He … has imposed no difficulties on you in religion [Qur`an 22: 78], Allah intends every facility for you; He does not want to put you to difficulties" [Qur`an 1: 185]. 

The Prophet said, "There is no harm nor reciprocating harm in Islam". Since repelling harm is rationally commendable, so must it be in Islamic law due to the words of the Prophet , "What Muslims deem to be good, is good in the eyes of God." 

Abu Huraira (may God be pleased with him) said, "A Bedouin urinated in the mosque. The people rushed to throw him out but the Prophet , may Allah bless him and grant him peace, told them, 'Let him be. Pour a bucket or pail of water on his urine. You were sent to make things easy and not to make them difficult." Al-Manawi said that the Prophet's words "You were sent" were addressed to the believers who are enjoined to "make things easy." Al-Harali said, "Facilitation does not tax the soul or the body while difficulty taxes both the soul and harms the body. The Prophet emphasized [the importance of] tayseer by negating its opposite which is making things difficult and so he said, "You were not sent to make things difficult." The authorization here is figurative since it was the Prophet who was originally charged [by God] to address the people. But when the people were deputized to convey God's rulings, they were addressed with the same because they are his agents in conveying the rulings of Islam. The Prophet would do the same with every envoy he sent to any place and he would tell them, "Make things easy and do not make them difficult." These were his words when Dhu al-Khuwaida or al-Aqra' urinated in the mosque." 
Anas (may God be pleased with him) narrated that the Prophet said, "Make things easy and do not make them difficult, give glad tidings and do not repel people." 

Al-Manawi said, "The words "make things easy" mean adopting facilitation by speaking words which incline hearts to accept advice at all times, otherwise, you may impose hardship and repel them. Facilitation in teaching generates obedience, awakens the desire for worship, and facilitates [the acquisition of] knowledge and action. The words "do not make things difficult" mean to refrain from rigorousness. Even though the Prophet's words implied the meaning he wished to convey, the Prophet wished to emphasize his point by adding "do not make things difficult", negating difficulty, in spite of the fact that a command to do something precludes its opposite. This is al-Kirmani's explanation although a better argument was posited by a group of scholars who maintained that the Prophet wished to stress the meaning of perpetuity and convey his purpose of precluding difficulty at all times. If he had restricted his choice to the word 'facilitate', the command would have been only applicable to those who espoused facilitation on single occasions and hardship on many others. This is the argument of the prominent explicators of Prophetic traditions including An-Nawawi and others."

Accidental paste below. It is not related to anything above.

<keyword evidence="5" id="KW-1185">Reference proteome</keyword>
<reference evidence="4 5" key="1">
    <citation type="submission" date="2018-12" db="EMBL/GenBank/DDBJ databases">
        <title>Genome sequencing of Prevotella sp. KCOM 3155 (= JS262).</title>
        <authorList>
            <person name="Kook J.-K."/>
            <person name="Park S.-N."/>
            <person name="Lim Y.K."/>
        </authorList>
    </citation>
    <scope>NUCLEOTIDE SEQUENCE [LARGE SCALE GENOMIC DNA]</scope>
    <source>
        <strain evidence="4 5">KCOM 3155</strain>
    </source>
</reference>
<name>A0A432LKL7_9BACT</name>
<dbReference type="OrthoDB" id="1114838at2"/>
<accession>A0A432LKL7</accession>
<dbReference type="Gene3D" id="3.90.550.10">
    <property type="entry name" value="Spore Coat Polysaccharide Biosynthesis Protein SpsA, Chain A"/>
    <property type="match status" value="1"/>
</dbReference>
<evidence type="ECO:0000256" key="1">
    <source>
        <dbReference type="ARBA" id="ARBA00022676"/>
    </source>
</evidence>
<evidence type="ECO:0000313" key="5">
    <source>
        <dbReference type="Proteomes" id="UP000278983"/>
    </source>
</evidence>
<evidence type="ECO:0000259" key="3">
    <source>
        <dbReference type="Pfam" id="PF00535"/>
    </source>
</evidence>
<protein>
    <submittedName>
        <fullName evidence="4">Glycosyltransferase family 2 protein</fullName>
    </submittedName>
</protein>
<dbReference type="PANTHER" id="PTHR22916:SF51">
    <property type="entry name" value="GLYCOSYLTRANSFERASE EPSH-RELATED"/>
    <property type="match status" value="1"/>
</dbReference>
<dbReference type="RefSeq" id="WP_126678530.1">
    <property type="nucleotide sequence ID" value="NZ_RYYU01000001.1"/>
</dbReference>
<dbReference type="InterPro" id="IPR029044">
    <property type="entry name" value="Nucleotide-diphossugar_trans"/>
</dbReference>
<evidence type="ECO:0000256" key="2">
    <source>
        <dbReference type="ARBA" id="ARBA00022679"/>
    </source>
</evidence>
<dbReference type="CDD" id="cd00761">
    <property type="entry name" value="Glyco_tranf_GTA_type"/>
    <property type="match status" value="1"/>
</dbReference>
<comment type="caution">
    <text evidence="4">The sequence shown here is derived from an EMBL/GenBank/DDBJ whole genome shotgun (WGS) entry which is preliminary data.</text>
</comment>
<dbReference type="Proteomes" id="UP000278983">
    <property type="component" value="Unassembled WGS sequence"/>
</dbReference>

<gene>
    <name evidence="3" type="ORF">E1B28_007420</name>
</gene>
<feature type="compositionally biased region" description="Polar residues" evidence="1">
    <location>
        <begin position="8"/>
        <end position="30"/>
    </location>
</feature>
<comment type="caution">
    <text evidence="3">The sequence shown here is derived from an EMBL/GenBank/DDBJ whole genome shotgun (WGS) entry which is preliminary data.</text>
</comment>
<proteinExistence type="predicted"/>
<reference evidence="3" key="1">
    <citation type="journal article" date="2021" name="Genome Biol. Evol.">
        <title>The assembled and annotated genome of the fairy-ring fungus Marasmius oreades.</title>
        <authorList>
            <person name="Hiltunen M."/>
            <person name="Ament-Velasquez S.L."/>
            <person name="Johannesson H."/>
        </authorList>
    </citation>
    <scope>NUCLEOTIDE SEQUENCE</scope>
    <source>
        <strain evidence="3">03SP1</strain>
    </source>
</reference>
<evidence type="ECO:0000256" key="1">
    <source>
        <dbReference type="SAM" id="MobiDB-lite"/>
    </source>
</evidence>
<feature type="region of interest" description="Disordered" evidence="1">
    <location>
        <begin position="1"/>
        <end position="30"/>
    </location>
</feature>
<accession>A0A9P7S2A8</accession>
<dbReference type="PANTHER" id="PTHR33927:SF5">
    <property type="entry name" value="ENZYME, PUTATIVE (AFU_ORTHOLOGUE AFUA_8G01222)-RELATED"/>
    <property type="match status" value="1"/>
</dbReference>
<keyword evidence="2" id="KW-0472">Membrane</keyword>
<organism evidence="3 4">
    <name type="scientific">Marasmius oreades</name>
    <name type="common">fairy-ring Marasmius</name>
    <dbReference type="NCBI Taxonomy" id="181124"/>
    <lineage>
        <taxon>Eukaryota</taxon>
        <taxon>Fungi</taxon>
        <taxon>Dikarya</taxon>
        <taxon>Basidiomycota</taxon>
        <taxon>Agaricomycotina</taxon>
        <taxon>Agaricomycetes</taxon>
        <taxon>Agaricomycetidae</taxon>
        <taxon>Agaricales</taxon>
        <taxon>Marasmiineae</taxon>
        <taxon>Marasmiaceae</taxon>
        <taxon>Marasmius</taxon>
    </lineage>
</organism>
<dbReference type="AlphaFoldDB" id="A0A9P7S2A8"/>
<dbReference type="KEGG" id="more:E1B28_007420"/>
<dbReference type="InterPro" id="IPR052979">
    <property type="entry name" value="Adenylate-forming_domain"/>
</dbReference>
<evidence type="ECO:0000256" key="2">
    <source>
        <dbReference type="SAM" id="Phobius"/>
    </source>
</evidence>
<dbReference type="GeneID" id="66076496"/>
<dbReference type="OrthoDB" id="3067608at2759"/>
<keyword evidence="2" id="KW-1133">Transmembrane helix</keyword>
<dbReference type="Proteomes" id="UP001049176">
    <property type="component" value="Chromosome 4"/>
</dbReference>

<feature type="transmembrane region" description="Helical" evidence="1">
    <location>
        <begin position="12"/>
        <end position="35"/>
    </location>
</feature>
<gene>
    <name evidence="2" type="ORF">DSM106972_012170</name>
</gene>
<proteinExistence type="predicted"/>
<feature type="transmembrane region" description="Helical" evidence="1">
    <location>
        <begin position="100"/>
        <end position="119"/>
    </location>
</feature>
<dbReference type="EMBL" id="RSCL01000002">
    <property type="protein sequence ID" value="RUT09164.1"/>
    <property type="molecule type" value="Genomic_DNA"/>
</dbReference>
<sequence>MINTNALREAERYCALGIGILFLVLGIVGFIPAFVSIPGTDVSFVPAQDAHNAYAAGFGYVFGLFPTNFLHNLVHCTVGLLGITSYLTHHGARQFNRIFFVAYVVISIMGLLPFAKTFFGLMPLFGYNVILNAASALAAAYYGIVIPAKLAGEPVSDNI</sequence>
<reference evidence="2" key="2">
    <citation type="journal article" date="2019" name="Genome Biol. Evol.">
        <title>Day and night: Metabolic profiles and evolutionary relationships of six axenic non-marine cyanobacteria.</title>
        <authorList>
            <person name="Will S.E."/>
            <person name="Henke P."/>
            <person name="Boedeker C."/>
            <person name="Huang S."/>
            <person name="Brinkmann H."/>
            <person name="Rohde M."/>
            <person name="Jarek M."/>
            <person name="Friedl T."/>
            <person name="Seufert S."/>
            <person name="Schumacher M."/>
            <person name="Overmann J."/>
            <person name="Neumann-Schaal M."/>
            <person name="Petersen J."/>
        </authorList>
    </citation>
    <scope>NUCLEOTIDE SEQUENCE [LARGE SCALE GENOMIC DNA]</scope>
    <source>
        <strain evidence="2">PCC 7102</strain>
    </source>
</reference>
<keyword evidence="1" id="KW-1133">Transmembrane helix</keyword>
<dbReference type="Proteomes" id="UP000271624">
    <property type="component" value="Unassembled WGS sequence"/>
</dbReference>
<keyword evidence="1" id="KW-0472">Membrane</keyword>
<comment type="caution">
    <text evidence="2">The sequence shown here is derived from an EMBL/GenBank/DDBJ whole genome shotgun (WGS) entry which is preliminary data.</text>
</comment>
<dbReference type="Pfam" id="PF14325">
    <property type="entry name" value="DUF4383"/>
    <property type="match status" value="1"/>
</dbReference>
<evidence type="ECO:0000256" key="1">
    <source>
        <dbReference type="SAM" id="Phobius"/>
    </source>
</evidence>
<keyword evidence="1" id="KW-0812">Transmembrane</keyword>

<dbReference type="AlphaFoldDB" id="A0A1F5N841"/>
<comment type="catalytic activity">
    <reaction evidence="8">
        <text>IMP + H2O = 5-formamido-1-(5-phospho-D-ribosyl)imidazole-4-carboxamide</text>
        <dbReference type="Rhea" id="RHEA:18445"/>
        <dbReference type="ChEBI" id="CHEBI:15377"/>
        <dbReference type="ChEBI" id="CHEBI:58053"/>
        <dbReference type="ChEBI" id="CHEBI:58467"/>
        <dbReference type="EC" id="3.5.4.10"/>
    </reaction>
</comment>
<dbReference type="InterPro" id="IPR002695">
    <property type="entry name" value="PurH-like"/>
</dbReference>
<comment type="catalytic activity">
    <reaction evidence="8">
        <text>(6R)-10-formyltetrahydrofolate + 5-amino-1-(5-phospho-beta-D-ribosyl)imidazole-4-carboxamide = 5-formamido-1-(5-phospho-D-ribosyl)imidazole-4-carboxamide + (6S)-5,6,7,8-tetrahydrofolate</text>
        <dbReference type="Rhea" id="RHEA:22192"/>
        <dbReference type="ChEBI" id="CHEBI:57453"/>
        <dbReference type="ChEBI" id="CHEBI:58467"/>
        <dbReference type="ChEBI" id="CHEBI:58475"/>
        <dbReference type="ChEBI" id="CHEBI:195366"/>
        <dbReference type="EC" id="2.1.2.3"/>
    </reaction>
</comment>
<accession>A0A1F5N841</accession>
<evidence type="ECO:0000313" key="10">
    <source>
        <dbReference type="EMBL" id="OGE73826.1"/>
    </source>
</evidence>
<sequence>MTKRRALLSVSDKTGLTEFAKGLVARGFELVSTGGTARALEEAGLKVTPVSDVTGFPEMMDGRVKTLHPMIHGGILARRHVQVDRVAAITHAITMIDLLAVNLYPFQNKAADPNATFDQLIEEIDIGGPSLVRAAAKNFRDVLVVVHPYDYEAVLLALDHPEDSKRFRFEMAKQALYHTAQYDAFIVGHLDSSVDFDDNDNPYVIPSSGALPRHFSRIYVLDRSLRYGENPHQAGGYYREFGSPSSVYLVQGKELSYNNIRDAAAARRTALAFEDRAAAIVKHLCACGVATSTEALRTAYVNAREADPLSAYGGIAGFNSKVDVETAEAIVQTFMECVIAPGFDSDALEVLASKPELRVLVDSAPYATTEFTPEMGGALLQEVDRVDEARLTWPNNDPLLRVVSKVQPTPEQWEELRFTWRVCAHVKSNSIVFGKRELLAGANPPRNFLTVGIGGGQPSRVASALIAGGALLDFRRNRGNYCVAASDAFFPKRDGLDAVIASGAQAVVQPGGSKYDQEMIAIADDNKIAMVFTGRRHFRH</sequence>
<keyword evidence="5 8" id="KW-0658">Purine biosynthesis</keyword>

A person who ponders the legal rulings, those concerned with the tenets of faith and the actions of man, will find that they are based on the principle of tayseer and eliminating hardships and this is counted as one of the merits of Islamic law.

Among the manifest applications of tayseer is granting dispensation at a time of affliction'. This is one of the important principles that a mufti and jurist must pay close attention to. Whoever is afflicted with something controversial may follow the opinion of those who permit it to remove himself from committing something prohibited. The purpose of this is to provide facilitation for the people in matters of their religion, lift hardships, and rectify their actions, transactions and interactions as much as possible. It is better for a person who undertakes to do something to follow a juristic opinion that deems a particular action permissible than to have all the gates closed before him. In such an instance, he will find no alternative except to undertake what is unlawful when he initially had the capacity to follow the opinion of those scholars who maintained permissibility.